And while this should probably not be a surprise given that healthcare and the environment are two of the most “wicked problems” facing our country – tough to describe, multiple causes and not easily solved with one answer – I nevertheless was intrigued by the similarities.

1)      Local, local, local– The environmental movement has finally figured out that change will only occur if you make the issues local – it’s not just about the planet but about your backyard.  (My father who could not hear me utter the word climate change without breaking into hives or leaving the room, recently told me he thinks “something may be happening because the fish in the river he spends half his days on are starting to die”)   Those of us in healthcare have known forever that the organization, delivery and financing of healthcare is local.  And while the biggest changes over the past few years have been driven by government policy, the tough part lies ahead and will only be successful because of the actions at the local level.

2)      Show me the money- Whether it’s the environment or healthcare – until it impacts the consumer’s bottom line (property damage, rising gas prices, higher out of pocket expenses), it can be tough to get a majority of people to devote their time and energy to change.   In healthcare we are still in the early days but are starting to see the impact of people having to pay more out of pocket for their medical care.  Time will tell whether the impact is all positive, but at least we are recognizing that financial incentives can play a key role in changing behavior.

Continue reading “What Health Reform Can Learn from the Environmental Movement”

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Purchasers of health care, long-time supporters of organized systems of care, are watching with growing alarm as horizontal and vertical mergers between providers accelerate.  Buyers with experience in other sectors understand that consolidation can improve efficiency, quality, and the generation of capital, especially where there is excess capacity and abundant waste. They are equally aware, however, that ‘over’-consolidation can lead to pricing power, the absence of competition, and the crowding out of disruptive innovations.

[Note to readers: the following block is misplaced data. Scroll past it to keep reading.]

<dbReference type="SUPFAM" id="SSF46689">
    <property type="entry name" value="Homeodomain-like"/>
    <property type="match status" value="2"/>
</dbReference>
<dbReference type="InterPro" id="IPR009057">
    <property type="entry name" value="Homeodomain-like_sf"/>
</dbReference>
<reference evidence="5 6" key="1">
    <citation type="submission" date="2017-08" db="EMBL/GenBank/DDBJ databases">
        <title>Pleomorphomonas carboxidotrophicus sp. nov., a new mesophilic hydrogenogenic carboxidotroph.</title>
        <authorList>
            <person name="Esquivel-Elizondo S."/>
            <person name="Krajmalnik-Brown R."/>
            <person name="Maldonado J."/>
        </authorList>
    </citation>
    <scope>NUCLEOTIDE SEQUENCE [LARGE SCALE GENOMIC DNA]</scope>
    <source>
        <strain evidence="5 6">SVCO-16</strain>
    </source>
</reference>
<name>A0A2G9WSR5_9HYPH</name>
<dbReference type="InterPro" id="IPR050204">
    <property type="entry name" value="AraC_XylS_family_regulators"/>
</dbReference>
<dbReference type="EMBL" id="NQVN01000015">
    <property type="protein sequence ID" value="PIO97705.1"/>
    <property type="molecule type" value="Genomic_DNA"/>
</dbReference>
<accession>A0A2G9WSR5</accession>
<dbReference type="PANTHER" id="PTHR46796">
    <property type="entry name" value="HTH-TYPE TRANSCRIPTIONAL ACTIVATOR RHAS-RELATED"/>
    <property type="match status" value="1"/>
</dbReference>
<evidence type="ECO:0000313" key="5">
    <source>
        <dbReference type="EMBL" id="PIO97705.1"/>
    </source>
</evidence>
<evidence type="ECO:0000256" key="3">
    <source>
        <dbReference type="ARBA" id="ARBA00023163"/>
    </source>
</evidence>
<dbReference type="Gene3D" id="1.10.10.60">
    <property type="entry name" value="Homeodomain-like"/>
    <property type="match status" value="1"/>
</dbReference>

Catalyst for Payment Reform(CPR), a non-profit working on behalf of large employers and public health care purchasers to improve the quality and affordability of health care through payment innovation, convened a National Summit on Provider Market Power on June 11th in Washington D.C.

There, the nation’s leading experts discussed and debated how to maintain enough competition among health care providers to stimulate improvements in the delivery and affordability of care.

Participating experts stated that by as early as 2006, over 75% of U.S. metropolitan statistical areas (MSAs) had experienced enough hospital mergers to be considered ‘highly consolidated’ – a trend that continues. Economists agreed that the evidence demonstrates that highly-consolidated providers can raise prices considerably. Provider leaders offered their views on why consolidation is occurring, including to meet the demands for integration and efficiency, to counterbalance a highly-consolidated health insurance market, and to have enough income to invest in IT systems and other infrastructure necessary for population management.

Continue reading “Will “Too Big to Fail” Come to Health Care?”

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The recent Medicare report on variation in hospital “prices” is not exactly news. In fact, I wonder why anyone (including the NY Times and NPR) covered it, let alone make it a lead story.

As you probably know, Medicare reported that hospital charges for specific treatments, such as joint replacement surgery, greatly vary from one hospital to another. (This includes charges for all services during the hospitalization, including room charges, drugs, tests, therapy visits, etc.) Everyone in the healthcare business knows that charges do not equal the actual prices paid to hospitals, no more than automobile sticker prices equal the prices that car buyers actually pay. Except that for the past thirty years, the gap for hospitals greatly exceeds (in percentage terms) the gap for cars. This is not just a nonstory, it is an old nonstory.

So reporters tried to give it a new spin. One angle concerns the uninsured, who may have to pay full charges. I will write about this in a future blog. Another angle is that by publishing these charges, Medicare will encourage patients to shop around. That is the subject of this blog.

I suppose it is okay to tell patients that the amount they might have to pay out of their own pockets may vary from one hospital to the next. But the published charge data is useless for computing out of pocket payments; in fact, it may be worse than useless. As even the NY Times noted, insured patients make copayments based on prices that their insurers negotiate with hospitals. These prices are essentially uncorrelated with charges. So a patient who visits a hospital with low charges may well make higher out-of-pocket payments than a patient who visits a high charge hospital. It is a crap shoot.

Continue reading “The Rest of the Story About Hospital Pricing”